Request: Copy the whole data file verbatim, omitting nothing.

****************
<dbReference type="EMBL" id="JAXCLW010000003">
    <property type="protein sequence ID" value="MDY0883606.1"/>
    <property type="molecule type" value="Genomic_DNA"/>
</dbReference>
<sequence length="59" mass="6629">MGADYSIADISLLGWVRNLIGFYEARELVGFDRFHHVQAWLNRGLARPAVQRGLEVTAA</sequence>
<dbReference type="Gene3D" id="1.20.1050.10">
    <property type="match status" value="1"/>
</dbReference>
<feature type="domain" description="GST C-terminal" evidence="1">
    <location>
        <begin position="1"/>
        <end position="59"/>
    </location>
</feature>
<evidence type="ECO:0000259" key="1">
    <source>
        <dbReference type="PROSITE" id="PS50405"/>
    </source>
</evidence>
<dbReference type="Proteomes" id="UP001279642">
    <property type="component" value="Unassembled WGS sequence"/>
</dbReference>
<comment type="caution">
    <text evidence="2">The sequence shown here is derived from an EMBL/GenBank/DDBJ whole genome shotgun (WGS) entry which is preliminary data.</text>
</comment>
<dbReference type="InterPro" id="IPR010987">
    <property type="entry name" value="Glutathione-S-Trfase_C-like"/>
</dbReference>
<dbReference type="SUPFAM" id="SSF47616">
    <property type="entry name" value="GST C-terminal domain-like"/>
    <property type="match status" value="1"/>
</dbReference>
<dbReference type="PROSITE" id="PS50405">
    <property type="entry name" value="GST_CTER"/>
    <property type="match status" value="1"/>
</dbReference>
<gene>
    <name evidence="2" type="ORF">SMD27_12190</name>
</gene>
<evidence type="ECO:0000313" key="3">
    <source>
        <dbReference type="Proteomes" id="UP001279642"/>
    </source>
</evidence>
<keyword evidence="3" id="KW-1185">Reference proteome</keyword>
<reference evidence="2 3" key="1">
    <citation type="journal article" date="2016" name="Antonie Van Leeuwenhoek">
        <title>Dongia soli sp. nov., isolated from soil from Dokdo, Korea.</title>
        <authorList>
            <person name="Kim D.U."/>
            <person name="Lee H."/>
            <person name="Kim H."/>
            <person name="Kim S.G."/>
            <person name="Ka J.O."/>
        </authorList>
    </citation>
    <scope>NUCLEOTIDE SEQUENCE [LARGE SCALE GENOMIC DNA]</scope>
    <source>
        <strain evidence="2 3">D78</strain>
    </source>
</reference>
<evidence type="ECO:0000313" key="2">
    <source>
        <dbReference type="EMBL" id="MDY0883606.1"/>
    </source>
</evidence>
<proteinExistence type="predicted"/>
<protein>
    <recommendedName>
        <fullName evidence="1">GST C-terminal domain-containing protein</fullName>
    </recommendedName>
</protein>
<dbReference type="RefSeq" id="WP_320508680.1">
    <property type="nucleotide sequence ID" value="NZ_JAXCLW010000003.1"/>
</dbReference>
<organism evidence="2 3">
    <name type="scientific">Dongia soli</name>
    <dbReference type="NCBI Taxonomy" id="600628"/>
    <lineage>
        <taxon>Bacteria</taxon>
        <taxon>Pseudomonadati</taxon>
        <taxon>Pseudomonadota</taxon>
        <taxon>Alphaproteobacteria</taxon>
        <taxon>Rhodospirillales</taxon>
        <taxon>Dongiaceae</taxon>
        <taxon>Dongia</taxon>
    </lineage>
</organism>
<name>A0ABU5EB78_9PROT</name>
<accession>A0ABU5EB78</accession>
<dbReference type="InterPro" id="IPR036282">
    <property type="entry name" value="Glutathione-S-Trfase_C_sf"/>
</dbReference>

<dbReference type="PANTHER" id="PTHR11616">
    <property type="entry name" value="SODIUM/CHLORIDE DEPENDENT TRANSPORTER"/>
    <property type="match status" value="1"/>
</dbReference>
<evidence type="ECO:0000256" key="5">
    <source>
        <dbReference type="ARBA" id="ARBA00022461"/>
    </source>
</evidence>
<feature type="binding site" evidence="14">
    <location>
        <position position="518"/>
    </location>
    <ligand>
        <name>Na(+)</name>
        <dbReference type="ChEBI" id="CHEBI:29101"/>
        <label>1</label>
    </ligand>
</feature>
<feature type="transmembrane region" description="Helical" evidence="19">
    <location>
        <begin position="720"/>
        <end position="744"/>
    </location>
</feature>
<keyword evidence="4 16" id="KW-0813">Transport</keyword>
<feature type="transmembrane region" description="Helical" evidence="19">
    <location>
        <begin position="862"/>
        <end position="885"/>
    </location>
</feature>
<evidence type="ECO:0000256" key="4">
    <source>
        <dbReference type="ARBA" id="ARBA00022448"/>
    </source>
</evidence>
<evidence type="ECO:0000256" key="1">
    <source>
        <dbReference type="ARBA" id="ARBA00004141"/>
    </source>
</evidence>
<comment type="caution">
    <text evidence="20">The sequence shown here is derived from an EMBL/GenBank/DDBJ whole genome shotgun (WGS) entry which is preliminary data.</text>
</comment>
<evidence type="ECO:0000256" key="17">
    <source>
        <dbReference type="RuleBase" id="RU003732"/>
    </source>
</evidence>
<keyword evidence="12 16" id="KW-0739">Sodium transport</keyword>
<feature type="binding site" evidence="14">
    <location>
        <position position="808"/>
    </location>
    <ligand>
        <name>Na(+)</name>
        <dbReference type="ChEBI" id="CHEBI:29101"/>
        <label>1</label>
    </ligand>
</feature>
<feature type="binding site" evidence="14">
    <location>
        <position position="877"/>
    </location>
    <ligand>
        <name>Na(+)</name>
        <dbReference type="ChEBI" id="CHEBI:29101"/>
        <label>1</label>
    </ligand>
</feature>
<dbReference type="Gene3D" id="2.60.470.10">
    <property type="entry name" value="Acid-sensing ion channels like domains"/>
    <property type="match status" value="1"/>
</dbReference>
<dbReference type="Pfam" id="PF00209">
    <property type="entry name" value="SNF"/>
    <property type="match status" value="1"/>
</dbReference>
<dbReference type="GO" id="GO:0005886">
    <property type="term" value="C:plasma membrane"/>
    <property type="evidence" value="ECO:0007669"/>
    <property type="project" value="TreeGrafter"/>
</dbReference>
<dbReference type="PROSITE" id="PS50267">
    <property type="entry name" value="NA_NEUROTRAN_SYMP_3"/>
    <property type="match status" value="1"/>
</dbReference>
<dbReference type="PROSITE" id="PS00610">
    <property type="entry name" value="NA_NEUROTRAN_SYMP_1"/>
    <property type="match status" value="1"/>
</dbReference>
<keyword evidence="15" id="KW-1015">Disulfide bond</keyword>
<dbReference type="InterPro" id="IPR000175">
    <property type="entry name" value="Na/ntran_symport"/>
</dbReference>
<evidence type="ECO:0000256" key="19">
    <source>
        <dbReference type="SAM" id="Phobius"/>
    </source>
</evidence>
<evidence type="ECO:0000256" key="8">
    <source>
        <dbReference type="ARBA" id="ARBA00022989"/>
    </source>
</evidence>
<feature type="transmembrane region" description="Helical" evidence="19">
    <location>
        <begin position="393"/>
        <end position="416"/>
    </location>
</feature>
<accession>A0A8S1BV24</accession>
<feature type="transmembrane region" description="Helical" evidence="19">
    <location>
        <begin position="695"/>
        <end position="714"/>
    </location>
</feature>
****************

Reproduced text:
<dbReference type="EMBL" id="JAXCLW010000003">
    <property type="protein sequence ID" value="MDY0883606.1"/>
    <property type="molecule type" value="Genomic_DNA"/>
</dbReference>
<sequence length="59" mass="6629">MGADYSIADISLLGWVRNLIGFYEARELVGFDRFHHVQAWLNRGLARPAVQRGLEVTAA</sequence>
<dbReference type="Gene3D" id="1.20.1050.10">
    <property type="match status" value="1"/>
</dbReference>
<feature type="domain" description="GST C-terminal" evidence="1">
    <location>
        <begin position="1"/>
        <end position="59"/>
    </location>
</feature>
<evidence type="ECO:0000259" key="1">
    <source>
        <dbReference type="PROSITE" id="PS50405"/>
    </source>
</evidence>
<dbReference type="Proteomes" id="UP001279642">
    <property type="component" value="Unassembled WGS sequence"/>
</dbReference>
<comment type="caution">
    <text evidence="2">The sequence shown here is derived from an EMBL/GenBank/DDBJ whole genome shotgun (WGS) entry which is preliminary data.</text>
</comment>
<dbReference type="InterPro" id="IPR010987">
    <property type="entry name" value="Glutathione-S-Trfase_C-like"/>
</dbReference>
<dbReference type="SUPFAM" id="SSF47616">
    <property type="entry name" value="GST C-terminal domain-like"/>
    <property type="match status" value="1"/>
</dbReference>
<dbReference type="PROSITE" id="PS50405">
    <property type="entry name" value="GST_CTER"/>
    <property type="match status" value="1"/>
</dbReference>
<gene>
    <name evidence="2" type="ORF">SMD27_12190</name>
</gene>
<evidence type="ECO:0000313" key="3">
    <source>
        <dbReference type="Proteomes" id="UP001279642"/>
    </source>
</evidence>
<keyword evidence="3" id="KW-1185">Reference proteome</keyword>
<reference evidence="2 3" key="1">
    <citation type="journal article" date="2016" name="Antonie Van Leeuwenhoek">
        <title>Dongia soli sp. nov., isolated from soil from Dokdo, Korea.</title>
        <authorList>
            <person name="Kim D.U."/>
            <person name="Lee H."/>
            <person name="Kim H."/>
            <person name="Kim S.G."/>
            <person name="Ka J.O."/>
        </authorList>
    </citation>
    <scope>NUCLEOTIDE SEQUENCE [LARGE SCALE GENOMIC DNA]</scope>
    <source>
        <strain evidence="2 3">D78</strain>
    </source>
</reference>
<evidence type="ECO:0000313" key="2">
    <source>
        <dbReference type="EMBL" id="MDY0883606.1"/>
    </source>
</evidence>
<proteinExistence type="predicted"/>
<protein>
    <recommendedName>
        <fullName evidence="1">GST C-terminal domain-containing protein</fullName>
    </recommendedName>
</protein>
<dbReference type="RefSeq" id="WP_320508680.1">
    <property type="nucleotide sequence ID" value="NZ_JAXCLW010000003.1"/>
</dbReference>
<organism evidence="2 3">
    <name type="scientific">Dongia soli</name>
    <dbReference type="NCBI Taxonomy" id="600628"/>
    <lineage>
        <taxon>Bacteria</taxon>
        <taxon>Pseudomonadati</taxon>
        <taxon>Pseudomonadota</taxon>
        <taxon>Alphaproteobacteria</taxon>
        <taxon>Rhodospirillales</taxon>
        <taxon>Dongiaceae</taxon>
        <taxon>Dongia</taxon>
    </lineage>
</organism>
<name>A0ABU5EB78_9PROT</name>
<accession>A0ABU5EB78</accession>
<dbReference type="InterPro" id="IPR036282">
    <property type="entry name" value="Glutathione-S-Trfase_C_sf"/>
</dbReference>

<dbReference type="PANTHER" id="PTHR11616">
    <property type="entry name" value="SODIUM/CHLORIDE DEPENDENT TRANSPORTER"/>
    <property type="match status" value="1"/>
</dbReference>
<evidence type="ECO:0000256" key="5">
    <source>
        <dbReference type="ARBA" id="ARBA00022461"/>
    </source>
</evidence>
<feature type="binding site" evidence="14">
    <location>
        <position position="518"/>
    </location>
    <ligand>
        <name>Na(+)</name>
        <dbReference type="ChEBI" id="CHEBI:29101"/>
        <label>1</label>
    </ligand>
</feature>
<feature type="transmembrane region" description="Helical" evidence="19">
    <location>
        <begin position="720"/>
        <end position="744"/>
    </location>
</feature>
<keyword evidence="4 16" id="KW-0813">Transport</keyword>
<feature type="transmembrane region" description="Helical" evidence="19">
    <location>
        <begin position="862"/>
        <end position="885"/>
    </location>
</feature>
<evidence type="ECO:0000256" key="4">
    <source>
        <dbReference type="ARBA" id="ARBA00022448"/>
    </source>
</evidence>
<evidence type="ECO:0000256" key="1">
    <source>
        <dbReference type="ARBA" id="ARBA00004141"/>
    </source>
</evidence>
<comment type="caution">
    <text evidence="20">The sequence shown here is derived from an EMBL/GenBank/DDBJ whole genome shotgun (WGS) entry which is preliminary data.</text>
</comment>
<evidence type="ECO:0000256" key="17">
    <source>
        <dbReference type="RuleBase" id="RU003732"/>
    </source>
</evidence>
<keyword evidence="12 16" id="KW-0739">Sodium transport</keyword>
<feature type="binding site" evidence="14">
    <location>
        <position position="808"/>
    </location>
    <ligand>
        <name>Na(+)</name>
        <dbReference type="ChEBI" id="CHEBI:29101"/>
        <label>1</label>
    </ligand>
</feature>
<feature type="binding site" evidence="14">
    <location>
        <position position="877"/>
    </location>
    <ligand>
        <name>Na(+)</name>
        <dbReference type="ChEBI" id="CHEBI:29101"/>
        <label>1</label>
    </ligand>
</feature>
<dbReference type="Gene3D" id="2.60.470.10">
    <property type="entry name" value="Acid-sensing ion channels like domains"/>
    <property type="match status" value="1"/>
</dbReference>
<dbReference type="Pfam" id="PF00209">
    <property type="entry name" value="SNF"/>
    <property type="match status" value="1"/>
</dbReference>
<dbReference type="GO" id="GO:0005886">
    <property type="term" value="C:plasma membrane"/>
    <property type="evidence" value="ECO:0007669"/>
    <property type="project" value="TreeGrafter"/>
</dbReference>
<dbReference type="PROSITE" id="PS50267">
    <property type="entry name" value="NA_NEUROTRAN_SYMP_3"/>
    <property type="match status" value="1"/>
</dbReference>
<dbReference type="PROSITE" id="PS00610">
    <property type="entry name" value="NA_NEUROTRAN_SYMP_1"/>
    <property type="match status" value="1"/>
</dbReference>
<keyword evidence="15" id="KW-1015">Disulfide bond</keyword>
<dbReference type="InterPro" id="IPR000175">
    <property type="entry name" value="Na/ntran_symport"/>
</dbReference>
<evidence type="ECO:0000256" key="19">
    <source>
        <dbReference type="SAM" id="Phobius"/>
    </source>
</evidence>
<evidence type="ECO:0000256" key="8">
    <source>
        <dbReference type="ARBA" id="ARBA00022989"/>
    </source>
</evidence>
<feature type="transmembrane region" description="Helical" evidence="19">
    <location>
        <begin position="393"/>
        <end position="416"/>
    </location>
</feature>
<accession>A0A8S1BV24</accession>
<feature type="transmembrane region" description="Helical" evidence="19">
    <location>
        <begin position="695"/>
        <end position="714"/>
    </location>
</feature>